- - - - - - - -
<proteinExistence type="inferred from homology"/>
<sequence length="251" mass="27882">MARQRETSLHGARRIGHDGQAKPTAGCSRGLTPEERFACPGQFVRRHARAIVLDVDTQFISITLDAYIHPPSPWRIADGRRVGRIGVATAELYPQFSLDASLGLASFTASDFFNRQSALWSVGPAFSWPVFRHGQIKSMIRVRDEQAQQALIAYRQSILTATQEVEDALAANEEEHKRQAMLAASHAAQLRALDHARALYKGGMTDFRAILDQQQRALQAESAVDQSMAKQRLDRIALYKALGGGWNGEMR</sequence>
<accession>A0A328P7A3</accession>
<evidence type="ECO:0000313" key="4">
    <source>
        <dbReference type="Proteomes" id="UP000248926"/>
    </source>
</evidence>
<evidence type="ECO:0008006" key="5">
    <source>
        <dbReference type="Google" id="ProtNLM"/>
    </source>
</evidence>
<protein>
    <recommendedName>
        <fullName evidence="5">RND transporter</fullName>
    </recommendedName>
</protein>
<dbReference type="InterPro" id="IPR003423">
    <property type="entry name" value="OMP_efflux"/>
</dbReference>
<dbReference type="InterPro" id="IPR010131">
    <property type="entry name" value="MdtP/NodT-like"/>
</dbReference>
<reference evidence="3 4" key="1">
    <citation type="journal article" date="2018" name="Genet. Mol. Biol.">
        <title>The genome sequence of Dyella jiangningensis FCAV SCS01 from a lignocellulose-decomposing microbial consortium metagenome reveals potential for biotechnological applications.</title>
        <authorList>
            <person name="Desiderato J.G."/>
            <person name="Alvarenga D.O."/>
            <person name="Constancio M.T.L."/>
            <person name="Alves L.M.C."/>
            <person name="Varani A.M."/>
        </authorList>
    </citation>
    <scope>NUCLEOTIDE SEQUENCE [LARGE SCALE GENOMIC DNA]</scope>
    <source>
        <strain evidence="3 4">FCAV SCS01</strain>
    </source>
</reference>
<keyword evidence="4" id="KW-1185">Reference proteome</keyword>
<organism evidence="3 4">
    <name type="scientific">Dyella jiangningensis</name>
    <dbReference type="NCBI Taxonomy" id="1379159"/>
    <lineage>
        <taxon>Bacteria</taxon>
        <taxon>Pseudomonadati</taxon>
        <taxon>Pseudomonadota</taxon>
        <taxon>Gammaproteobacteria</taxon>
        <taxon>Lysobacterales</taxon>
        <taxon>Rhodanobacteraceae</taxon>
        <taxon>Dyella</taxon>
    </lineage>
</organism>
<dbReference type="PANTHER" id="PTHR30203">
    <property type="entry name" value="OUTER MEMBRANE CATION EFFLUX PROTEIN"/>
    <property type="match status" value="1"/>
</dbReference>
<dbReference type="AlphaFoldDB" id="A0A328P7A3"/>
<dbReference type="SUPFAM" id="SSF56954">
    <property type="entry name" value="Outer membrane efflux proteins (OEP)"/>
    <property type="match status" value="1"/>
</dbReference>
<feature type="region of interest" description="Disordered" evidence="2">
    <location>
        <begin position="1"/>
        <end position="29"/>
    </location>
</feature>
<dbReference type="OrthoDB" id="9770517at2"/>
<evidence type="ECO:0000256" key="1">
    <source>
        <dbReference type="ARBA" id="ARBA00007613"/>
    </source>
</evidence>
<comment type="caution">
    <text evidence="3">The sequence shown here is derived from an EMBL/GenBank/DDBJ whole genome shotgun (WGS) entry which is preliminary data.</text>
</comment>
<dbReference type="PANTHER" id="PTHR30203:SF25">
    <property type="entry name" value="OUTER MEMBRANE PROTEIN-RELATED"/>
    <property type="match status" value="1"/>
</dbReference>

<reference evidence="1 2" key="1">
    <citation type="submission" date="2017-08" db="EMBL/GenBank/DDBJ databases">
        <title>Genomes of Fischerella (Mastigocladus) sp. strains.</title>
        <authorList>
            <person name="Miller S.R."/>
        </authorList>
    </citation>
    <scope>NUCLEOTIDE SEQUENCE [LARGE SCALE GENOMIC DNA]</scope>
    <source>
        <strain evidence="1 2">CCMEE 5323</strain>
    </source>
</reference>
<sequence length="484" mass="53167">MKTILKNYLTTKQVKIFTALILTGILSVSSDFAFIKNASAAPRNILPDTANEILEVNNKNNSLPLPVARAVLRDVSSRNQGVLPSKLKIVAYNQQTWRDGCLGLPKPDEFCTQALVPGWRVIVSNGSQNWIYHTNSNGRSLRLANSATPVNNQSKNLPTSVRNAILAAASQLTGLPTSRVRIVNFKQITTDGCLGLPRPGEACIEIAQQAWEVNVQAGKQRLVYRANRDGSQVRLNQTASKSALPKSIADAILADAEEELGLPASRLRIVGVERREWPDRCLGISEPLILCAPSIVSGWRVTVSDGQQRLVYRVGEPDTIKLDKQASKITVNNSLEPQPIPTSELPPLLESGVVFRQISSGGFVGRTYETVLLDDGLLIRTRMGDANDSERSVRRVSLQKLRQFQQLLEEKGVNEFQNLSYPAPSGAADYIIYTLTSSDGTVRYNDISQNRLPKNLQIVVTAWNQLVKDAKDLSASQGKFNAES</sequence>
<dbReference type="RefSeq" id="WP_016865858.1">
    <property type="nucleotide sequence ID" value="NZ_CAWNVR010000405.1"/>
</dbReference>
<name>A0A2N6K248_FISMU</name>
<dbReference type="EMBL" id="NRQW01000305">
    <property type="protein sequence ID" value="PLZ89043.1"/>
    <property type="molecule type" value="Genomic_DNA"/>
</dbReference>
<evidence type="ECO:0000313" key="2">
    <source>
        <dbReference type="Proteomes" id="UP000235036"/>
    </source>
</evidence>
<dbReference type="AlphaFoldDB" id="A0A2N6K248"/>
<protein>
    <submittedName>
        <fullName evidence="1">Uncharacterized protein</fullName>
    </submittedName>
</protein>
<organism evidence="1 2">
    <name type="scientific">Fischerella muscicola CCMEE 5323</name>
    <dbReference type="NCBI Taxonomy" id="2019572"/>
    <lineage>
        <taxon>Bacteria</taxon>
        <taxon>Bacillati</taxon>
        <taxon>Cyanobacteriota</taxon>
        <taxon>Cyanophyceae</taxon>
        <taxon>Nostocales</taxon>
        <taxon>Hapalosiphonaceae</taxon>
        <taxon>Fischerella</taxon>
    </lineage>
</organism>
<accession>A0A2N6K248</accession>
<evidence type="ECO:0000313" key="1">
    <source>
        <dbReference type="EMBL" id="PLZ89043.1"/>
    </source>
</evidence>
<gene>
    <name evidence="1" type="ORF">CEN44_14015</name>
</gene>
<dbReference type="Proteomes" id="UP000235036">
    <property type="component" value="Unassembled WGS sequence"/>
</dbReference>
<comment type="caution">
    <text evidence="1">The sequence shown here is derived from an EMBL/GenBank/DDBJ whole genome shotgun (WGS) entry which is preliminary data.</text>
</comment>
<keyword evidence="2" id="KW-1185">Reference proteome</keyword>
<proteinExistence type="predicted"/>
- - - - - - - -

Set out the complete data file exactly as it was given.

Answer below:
<proteinExistence type="inferred from homology"/>
<sequence length="251" mass="27882">MARQRETSLHGARRIGHDGQAKPTAGCSRGLTPEERFACPGQFVRRHARAIVLDVDTQFISITLDAYIHPPSPWRIADGRRVGRIGVATAELYPQFSLDASLGLASFTASDFFNRQSALWSVGPAFSWPVFRHGQIKSMIRVRDEQAQQALIAYRQSILTATQEVEDALAANEEEHKRQAMLAASHAAQLRALDHARALYKGGMTDFRAILDQQQRALQAESAVDQSMAKQRLDRIALYKALGGGWNGEMR</sequence>
<accession>A0A328P7A3</accession>
<evidence type="ECO:0000313" key="4">
    <source>
        <dbReference type="Proteomes" id="UP000248926"/>
    </source>
</evidence>
<evidence type="ECO:0008006" key="5">
    <source>
        <dbReference type="Google" id="ProtNLM"/>
    </source>
</evidence>
<protein>
    <recommendedName>
        <fullName evidence="5">RND transporter</fullName>
    </recommendedName>
</protein>
<dbReference type="InterPro" id="IPR003423">
    <property type="entry name" value="OMP_efflux"/>
</dbReference>
<dbReference type="InterPro" id="IPR010131">
    <property type="entry name" value="MdtP/NodT-like"/>
</dbReference>
<reference evidence="3 4" key="1">
    <citation type="journal article" date="2018" name="Genet. Mol. Biol.">
        <title>The genome sequence of Dyella jiangningensis FCAV SCS01 from a lignocellulose-decomposing microbial consortium metagenome reveals potential for biotechnological applications.</title>
        <authorList>
            <person name="Desiderato J.G."/>
            <person name="Alvarenga D.O."/>
            <person name="Constancio M.T.L."/>
            <person name="Alves L.M.C."/>
            <person name="Varani A.M."/>
        </authorList>
    </citation>
    <scope>NUCLEOTIDE SEQUENCE [LARGE SCALE GENOMIC DNA]</scope>
    <source>
        <strain evidence="3 4">FCAV SCS01</strain>
    </source>
</reference>
<keyword evidence="4" id="KW-1185">Reference proteome</keyword>
<organism evidence="3 4">
    <name type="scientific">Dyella jiangningensis</name>
    <dbReference type="NCBI Taxonomy" id="1379159"/>
    <lineage>
        <taxon>Bacteria</taxon>
        <taxon>Pseudomonadati</taxon>
        <taxon>Pseudomonadota</taxon>
        <taxon>Gammaproteobacteria</taxon>
        <taxon>Lysobacterales</taxon>
        <taxon>Rhodanobacteraceae</taxon>
        <taxon>Dyella</taxon>
    </lineage>
</organism>
<dbReference type="PANTHER" id="PTHR30203">
    <property type="entry name" value="OUTER MEMBRANE CATION EFFLUX PROTEIN"/>
    <property type="match status" value="1"/>
</dbReference>
<dbReference type="AlphaFoldDB" id="A0A328P7A3"/>
<dbReference type="SUPFAM" id="SSF56954">
    <property type="entry name" value="Outer membrane efflux proteins (OEP)"/>
    <property type="match status" value="1"/>
</dbReference>
<feature type="region of interest" description="Disordered" evidence="2">
    <location>
        <begin position="1"/>
        <end position="29"/>
    </location>
</feature>
<dbReference type="OrthoDB" id="9770517at2"/>
<evidence type="ECO:0000256" key="1">
    <source>
        <dbReference type="ARBA" id="ARBA00007613"/>
    </source>
</evidence>
<comment type="caution">
    <text evidence="3">The sequence shown here is derived from an EMBL/GenBank/DDBJ whole genome shotgun (WGS) entry which is preliminary data.</text>
</comment>
<dbReference type="PANTHER" id="PTHR30203:SF25">
    <property type="entry name" value="OUTER MEMBRANE PROTEIN-RELATED"/>
    <property type="match status" value="1"/>
</dbReference>

<reference evidence="1 2" key="1">
    <citation type="submission" date="2017-08" db="EMBL/GenBank/DDBJ databases">
        <title>Genomes of Fischerella (Mastigocladus) sp. strains.</title>
        <authorList>
            <person name="Miller S.R."/>
        </authorList>
    </citation>
    <scope>NUCLEOTIDE SEQUENCE [LARGE SCALE GENOMIC DNA]</scope>
    <source>
        <strain evidence="1 2">CCMEE 5323</strain>
    </source>
</reference>
<sequence length="484" mass="53167">MKTILKNYLTTKQVKIFTALILTGILSVSSDFAFIKNASAAPRNILPDTANEILEVNNKNNSLPLPVARAVLRDVSSRNQGVLPSKLKIVAYNQQTWRDGCLGLPKPDEFCTQALVPGWRVIVSNGSQNWIYHTNSNGRSLRLANSATPVNNQSKNLPTSVRNAILAAASQLTGLPTSRVRIVNFKQITTDGCLGLPRPGEACIEIAQQAWEVNVQAGKQRLVYRANRDGSQVRLNQTASKSALPKSIADAILADAEEELGLPASRLRIVGVERREWPDRCLGISEPLILCAPSIVSGWRVTVSDGQQRLVYRVGEPDTIKLDKQASKITVNNSLEPQPIPTSELPPLLESGVVFRQISSGGFVGRTYETVLLDDGLLIRTRMGDANDSERSVRRVSLQKLRQFQQLLEEKGVNEFQNLSYPAPSGAADYIIYTLTSSDGTVRYNDISQNRLPKNLQIVVTAWNQLVKDAKDLSASQGKFNAES</sequence>
<dbReference type="RefSeq" id="WP_016865858.1">
    <property type="nucleotide sequence ID" value="NZ_CAWNVR010000405.1"/>
</dbReference>
<name>A0A2N6K248_FISMU</name>
<dbReference type="EMBL" id="NRQW01000305">
    <property type="protein sequence ID" value="PLZ89043.1"/>
    <property type="molecule type" value="Genomic_DNA"/>
</dbReference>
<evidence type="ECO:0000313" key="2">
    <source>
        <dbReference type="Proteomes" id="UP000235036"/>
    </source>
</evidence>
<dbReference type="AlphaFoldDB" id="A0A2N6K248"/>
<protein>
    <submittedName>
        <fullName evidence="1">Uncharacterized protein</fullName>
    </submittedName>
</protein>
<organism evidence="1 2">
    <name type="scientific">Fischerella muscicola CCMEE 5323</name>
    <dbReference type="NCBI Taxonomy" id="2019572"/>
    <lineage>
        <taxon>Bacteria</taxon>
        <taxon>Bacillati</taxon>
        <taxon>Cyanobacteriota</taxon>
        <taxon>Cyanophyceae</taxon>
        <taxon>Nostocales</taxon>
        <taxon>Hapalosiphonaceae</taxon>
        <taxon>Fischerella</taxon>
    </lineage>
</organism>
<accession>A0A2N6K248</accession>
<evidence type="ECO:0000313" key="1">
    <source>
        <dbReference type="EMBL" id="PLZ89043.1"/>
    </source>
</evidence>
<gene>
    <name evidence="1" type="ORF">CEN44_14015</name>
</gene>
<dbReference type="Proteomes" id="UP000235036">
    <property type="component" value="Unassembled WGS sequence"/>
</dbReference>
<comment type="caution">
    <text evidence="1">The sequence shown here is derived from an EMBL/GenBank/DDBJ whole genome shotgun (WGS) entry which is preliminary data.</text>
</comment>
<keyword evidence="2" id="KW-1185">Reference proteome</keyword>
<proteinExistence type="predicted"/>